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Upvoted for "can never tell whether a system is clean" - our policy was "Nuke it from orbit, only way to be sure". –  Mark Allen Feb 27 '13 at 2:28
    
Upvoted for the same reason, and for a detailed answer. –  TFM Feb 27 '13 at 3:12
    
It would be helpful to reference some examples of cross-platform worms such as Koobface, as well as others like the Nimda worm that can infect not only computers, but also peripherals (in this case, printers). –  rob May 22 '13 at 16:49
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No. This is HIGHLY improbable if not impossible. Code from one OS won't run on the other and vice versa.

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Any reasoning or source you can add to your answer? As it stands now, it can be interpreted as you're guessing, or you were the one who wrote both Windows and Linux. See 0xC0000022L's answer, and you'll understand what I mean. –  TFM Feb 27 '13 at 3:09
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It's not likely*. Executable files for Windows exist in a specific file format that other non-Microsoft OSes are unlikely to be able to run without emulation. (Such as WINE.)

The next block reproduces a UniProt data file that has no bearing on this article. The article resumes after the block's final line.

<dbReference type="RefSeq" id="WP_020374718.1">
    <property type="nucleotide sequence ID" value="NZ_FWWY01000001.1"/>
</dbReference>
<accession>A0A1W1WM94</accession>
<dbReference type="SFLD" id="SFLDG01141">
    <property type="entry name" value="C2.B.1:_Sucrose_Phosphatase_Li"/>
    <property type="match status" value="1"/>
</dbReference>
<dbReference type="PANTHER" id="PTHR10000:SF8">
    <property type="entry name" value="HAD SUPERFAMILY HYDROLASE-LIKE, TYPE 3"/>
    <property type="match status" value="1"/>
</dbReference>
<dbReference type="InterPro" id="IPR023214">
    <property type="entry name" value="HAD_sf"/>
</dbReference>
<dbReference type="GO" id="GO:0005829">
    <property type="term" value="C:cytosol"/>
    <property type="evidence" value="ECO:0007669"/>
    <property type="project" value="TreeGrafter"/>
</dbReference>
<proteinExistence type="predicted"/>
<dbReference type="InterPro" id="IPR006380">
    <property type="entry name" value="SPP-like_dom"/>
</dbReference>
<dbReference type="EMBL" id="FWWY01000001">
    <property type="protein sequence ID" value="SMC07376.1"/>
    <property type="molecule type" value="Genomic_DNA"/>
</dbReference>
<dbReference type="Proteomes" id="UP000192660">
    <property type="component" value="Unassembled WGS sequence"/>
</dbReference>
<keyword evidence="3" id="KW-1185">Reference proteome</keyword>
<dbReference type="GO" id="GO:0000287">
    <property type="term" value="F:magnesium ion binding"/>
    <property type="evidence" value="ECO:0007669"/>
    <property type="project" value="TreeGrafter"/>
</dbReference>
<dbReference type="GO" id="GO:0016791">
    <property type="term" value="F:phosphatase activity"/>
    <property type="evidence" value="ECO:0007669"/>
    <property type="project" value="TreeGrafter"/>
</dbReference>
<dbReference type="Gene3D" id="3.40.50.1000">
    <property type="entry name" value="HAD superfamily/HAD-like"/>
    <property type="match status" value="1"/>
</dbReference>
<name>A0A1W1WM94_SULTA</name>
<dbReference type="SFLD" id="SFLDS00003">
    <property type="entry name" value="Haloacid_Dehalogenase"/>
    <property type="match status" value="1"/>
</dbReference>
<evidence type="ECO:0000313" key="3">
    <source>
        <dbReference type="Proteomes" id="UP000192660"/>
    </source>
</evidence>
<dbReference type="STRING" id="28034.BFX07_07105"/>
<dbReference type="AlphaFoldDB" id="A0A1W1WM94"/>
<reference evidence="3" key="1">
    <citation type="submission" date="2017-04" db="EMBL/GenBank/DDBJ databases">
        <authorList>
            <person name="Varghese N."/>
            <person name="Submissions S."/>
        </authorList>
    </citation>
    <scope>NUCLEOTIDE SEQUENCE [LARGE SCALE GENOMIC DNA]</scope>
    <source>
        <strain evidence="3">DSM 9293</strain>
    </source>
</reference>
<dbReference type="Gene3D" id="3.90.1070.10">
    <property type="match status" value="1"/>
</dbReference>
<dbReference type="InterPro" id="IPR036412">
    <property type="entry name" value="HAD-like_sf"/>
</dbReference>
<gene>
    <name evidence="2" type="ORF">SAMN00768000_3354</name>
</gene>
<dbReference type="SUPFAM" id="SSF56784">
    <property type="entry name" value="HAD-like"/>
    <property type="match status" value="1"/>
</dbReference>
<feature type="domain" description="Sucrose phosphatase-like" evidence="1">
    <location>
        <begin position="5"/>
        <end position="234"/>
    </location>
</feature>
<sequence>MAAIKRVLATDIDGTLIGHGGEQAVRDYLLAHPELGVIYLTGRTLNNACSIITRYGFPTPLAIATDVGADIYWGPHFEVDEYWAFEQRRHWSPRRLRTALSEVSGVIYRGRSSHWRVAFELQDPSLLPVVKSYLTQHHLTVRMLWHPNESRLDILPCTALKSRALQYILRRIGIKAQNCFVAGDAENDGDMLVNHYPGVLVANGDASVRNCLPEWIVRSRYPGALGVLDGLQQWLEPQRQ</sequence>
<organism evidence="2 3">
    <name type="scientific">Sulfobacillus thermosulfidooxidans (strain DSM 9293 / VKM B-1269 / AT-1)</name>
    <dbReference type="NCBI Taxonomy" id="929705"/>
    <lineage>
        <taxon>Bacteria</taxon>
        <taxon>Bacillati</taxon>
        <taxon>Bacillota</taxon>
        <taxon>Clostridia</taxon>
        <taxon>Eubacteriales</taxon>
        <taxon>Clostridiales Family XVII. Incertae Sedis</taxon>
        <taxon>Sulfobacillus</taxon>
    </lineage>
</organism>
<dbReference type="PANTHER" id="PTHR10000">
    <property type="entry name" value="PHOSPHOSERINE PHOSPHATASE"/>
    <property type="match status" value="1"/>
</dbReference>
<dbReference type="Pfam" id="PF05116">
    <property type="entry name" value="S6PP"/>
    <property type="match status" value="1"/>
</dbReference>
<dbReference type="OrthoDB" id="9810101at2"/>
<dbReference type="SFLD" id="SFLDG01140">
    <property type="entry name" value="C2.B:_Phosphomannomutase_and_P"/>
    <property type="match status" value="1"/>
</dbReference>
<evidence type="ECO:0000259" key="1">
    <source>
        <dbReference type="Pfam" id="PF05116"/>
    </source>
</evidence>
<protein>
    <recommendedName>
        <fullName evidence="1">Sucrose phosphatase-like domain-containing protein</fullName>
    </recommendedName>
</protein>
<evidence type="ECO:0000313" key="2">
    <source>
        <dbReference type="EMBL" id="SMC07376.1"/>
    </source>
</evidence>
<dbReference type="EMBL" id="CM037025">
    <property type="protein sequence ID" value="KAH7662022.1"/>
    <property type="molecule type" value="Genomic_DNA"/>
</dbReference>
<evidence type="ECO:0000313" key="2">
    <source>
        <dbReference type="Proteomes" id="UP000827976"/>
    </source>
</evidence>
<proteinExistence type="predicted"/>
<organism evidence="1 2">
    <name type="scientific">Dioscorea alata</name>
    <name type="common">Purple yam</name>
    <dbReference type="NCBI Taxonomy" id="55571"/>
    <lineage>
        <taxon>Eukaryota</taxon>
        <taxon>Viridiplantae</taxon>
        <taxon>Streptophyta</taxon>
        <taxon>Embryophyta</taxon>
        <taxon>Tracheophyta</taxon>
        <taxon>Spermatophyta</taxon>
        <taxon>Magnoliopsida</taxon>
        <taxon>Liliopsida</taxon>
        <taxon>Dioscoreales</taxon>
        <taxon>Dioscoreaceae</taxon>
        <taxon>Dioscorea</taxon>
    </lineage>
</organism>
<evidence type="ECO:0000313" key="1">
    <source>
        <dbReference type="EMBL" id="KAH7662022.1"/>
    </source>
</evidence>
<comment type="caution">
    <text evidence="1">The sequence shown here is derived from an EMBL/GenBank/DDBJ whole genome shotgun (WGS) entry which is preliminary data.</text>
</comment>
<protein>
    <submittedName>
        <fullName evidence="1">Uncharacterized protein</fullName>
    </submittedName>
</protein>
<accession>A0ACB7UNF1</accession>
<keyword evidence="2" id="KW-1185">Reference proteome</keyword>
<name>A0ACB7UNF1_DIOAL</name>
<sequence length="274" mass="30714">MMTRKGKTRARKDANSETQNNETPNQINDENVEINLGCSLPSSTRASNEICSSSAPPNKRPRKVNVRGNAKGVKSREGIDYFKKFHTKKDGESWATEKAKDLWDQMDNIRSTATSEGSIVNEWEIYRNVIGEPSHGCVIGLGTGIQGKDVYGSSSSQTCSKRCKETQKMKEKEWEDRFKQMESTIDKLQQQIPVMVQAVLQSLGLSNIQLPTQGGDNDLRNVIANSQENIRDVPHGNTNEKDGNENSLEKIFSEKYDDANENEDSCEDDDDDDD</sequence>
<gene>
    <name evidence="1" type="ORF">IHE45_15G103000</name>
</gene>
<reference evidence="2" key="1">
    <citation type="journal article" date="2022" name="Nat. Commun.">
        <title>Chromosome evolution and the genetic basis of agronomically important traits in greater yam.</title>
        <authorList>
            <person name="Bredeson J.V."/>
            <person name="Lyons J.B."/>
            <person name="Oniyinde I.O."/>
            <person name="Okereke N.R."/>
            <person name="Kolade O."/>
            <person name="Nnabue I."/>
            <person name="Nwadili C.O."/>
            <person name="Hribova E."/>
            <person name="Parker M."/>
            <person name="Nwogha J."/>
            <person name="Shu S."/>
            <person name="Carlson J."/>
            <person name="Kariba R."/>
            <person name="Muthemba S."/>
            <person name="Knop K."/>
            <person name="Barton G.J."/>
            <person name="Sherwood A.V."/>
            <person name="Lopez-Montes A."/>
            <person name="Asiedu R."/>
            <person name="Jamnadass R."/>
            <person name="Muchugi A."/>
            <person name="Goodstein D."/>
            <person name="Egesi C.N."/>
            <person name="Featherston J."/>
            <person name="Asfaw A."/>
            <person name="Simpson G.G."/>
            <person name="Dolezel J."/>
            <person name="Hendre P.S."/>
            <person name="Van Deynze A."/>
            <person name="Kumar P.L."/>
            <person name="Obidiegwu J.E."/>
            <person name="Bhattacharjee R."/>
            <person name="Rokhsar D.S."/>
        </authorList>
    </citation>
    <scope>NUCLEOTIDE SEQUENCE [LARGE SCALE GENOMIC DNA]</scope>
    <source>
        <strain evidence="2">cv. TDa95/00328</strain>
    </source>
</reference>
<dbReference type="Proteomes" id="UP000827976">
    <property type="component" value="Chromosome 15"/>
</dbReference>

The idea is that a virus would also be written in an OS-specific format since a computer virus is merely some executable code that does something bad/without permission, and only run on an OS that can execute that format.

There's a chart, here which compares the features of several formats. You can mouse over them and/or click through them to see which OSes run them.

*Which means someone's probably done it, it just didn't catch on/wasn't practical/we just don't know about it/I just don't know about it, etc.

Back when I worked in technical support the policy for infected customers was to recommend flattening the machine and reinstalling from scratch. With two major OS types installed you're probably ok, but I'm not qualified to speak to "Oh maybe your boot sector is infected and will just reinfect the next instance Windows you install" - I really don't know anymore.

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I think, one virus can infect two or more OSes. Right now, my computer has a virus which located in some special area o the driver (like hard driver, or USB driver), it infects both Windows and Ubuntu. As a result, a startup disk made by Startup creator in ubuntu can't boot up a computer.

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Windows and Linux are two different platforms.Virus,malware,rootkit cannot crisscrossed into different platforms as it is written specifically for that platform.Ubuntu latest edition is written with a spyware to track the user by Ubuntu developer.

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There are numerous ways for a Linux installation to infect a Windows installation with a Windows virus. –  Ramhound Feb 27 '13 at 15:11